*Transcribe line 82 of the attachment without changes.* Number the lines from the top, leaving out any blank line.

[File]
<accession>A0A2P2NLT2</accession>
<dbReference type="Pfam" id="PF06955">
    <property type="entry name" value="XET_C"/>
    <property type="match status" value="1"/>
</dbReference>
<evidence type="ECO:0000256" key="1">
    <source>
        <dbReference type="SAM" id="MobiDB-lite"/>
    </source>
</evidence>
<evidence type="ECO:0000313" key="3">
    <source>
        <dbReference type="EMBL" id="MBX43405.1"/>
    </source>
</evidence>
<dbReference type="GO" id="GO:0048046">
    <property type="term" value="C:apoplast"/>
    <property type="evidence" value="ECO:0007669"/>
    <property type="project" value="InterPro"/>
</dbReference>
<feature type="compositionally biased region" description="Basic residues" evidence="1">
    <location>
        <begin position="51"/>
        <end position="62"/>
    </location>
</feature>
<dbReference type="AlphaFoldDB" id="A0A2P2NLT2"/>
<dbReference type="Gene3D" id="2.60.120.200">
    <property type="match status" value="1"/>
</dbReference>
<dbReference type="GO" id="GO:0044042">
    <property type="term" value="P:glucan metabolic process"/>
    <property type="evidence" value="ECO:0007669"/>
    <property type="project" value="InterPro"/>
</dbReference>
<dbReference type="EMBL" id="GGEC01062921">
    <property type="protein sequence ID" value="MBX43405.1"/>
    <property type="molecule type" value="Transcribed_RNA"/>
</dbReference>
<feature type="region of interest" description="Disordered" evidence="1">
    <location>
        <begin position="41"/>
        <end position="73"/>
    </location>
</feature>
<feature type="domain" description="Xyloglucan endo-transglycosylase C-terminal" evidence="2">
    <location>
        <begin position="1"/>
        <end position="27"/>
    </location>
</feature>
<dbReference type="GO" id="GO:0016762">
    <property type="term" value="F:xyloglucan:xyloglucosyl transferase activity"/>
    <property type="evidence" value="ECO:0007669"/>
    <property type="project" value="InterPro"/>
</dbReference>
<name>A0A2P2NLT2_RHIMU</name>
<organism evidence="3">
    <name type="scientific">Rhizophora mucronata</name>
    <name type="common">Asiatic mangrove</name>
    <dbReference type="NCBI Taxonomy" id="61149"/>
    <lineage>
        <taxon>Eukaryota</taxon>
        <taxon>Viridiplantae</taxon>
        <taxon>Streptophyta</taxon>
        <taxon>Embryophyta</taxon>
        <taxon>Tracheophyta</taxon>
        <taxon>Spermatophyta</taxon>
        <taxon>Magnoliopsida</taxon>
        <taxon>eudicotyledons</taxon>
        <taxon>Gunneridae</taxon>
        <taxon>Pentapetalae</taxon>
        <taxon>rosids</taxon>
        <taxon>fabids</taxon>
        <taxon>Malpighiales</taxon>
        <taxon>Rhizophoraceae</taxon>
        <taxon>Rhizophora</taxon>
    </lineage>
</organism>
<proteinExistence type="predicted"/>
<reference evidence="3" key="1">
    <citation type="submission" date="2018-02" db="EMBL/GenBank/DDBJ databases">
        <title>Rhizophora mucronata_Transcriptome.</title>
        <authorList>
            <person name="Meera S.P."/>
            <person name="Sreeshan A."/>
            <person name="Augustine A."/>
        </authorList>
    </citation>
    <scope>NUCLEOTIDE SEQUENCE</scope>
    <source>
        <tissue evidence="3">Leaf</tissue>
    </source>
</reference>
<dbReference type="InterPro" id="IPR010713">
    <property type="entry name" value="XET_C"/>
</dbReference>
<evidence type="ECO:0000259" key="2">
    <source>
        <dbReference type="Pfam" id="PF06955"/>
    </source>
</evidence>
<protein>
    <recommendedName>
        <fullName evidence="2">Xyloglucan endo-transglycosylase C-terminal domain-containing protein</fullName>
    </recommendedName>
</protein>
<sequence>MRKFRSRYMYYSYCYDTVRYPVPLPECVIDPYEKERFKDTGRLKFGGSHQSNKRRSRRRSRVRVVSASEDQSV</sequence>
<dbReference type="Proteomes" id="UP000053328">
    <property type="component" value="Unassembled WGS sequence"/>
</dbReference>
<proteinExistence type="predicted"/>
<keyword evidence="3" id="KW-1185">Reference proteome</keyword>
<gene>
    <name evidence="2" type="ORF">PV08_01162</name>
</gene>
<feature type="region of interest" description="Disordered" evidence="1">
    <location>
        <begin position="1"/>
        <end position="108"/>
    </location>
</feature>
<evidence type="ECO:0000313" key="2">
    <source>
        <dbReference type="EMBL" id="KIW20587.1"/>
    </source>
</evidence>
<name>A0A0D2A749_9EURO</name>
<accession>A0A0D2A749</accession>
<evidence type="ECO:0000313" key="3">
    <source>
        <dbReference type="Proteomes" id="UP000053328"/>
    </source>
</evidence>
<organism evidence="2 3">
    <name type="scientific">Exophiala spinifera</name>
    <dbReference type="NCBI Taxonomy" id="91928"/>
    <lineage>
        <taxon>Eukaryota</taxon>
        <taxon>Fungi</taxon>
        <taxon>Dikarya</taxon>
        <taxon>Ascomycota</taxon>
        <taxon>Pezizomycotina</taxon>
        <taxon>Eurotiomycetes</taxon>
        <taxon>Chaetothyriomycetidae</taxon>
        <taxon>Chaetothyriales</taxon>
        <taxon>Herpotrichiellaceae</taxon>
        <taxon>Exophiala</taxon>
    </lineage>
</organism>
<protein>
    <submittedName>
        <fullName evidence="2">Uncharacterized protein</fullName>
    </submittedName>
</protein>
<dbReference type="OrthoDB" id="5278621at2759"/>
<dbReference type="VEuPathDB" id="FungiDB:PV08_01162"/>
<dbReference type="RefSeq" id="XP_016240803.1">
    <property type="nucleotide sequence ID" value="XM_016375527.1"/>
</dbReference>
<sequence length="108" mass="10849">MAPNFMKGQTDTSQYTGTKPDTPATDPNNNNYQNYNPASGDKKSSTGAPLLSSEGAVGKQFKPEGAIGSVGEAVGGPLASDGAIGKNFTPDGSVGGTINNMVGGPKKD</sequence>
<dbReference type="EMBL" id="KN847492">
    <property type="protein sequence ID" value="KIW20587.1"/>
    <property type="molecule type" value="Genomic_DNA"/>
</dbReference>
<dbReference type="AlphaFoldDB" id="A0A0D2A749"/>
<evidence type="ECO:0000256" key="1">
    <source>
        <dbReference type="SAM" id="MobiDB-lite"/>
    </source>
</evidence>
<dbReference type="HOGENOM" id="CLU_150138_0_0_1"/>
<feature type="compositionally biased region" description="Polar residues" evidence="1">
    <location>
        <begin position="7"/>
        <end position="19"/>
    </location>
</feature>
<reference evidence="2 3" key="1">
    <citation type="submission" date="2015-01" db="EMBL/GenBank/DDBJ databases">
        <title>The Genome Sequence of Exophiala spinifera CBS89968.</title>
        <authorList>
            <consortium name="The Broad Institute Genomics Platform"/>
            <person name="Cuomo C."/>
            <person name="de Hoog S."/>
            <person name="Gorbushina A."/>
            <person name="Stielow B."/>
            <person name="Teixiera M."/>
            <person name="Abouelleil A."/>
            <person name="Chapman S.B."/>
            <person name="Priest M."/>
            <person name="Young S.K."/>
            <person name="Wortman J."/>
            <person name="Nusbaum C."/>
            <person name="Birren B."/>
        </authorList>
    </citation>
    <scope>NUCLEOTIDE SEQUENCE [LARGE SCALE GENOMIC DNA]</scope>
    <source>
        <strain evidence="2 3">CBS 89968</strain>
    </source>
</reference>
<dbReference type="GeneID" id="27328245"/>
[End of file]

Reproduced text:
    <citation type="submission" date="2018-02" db="EMBL/GenBank/DDBJ databases">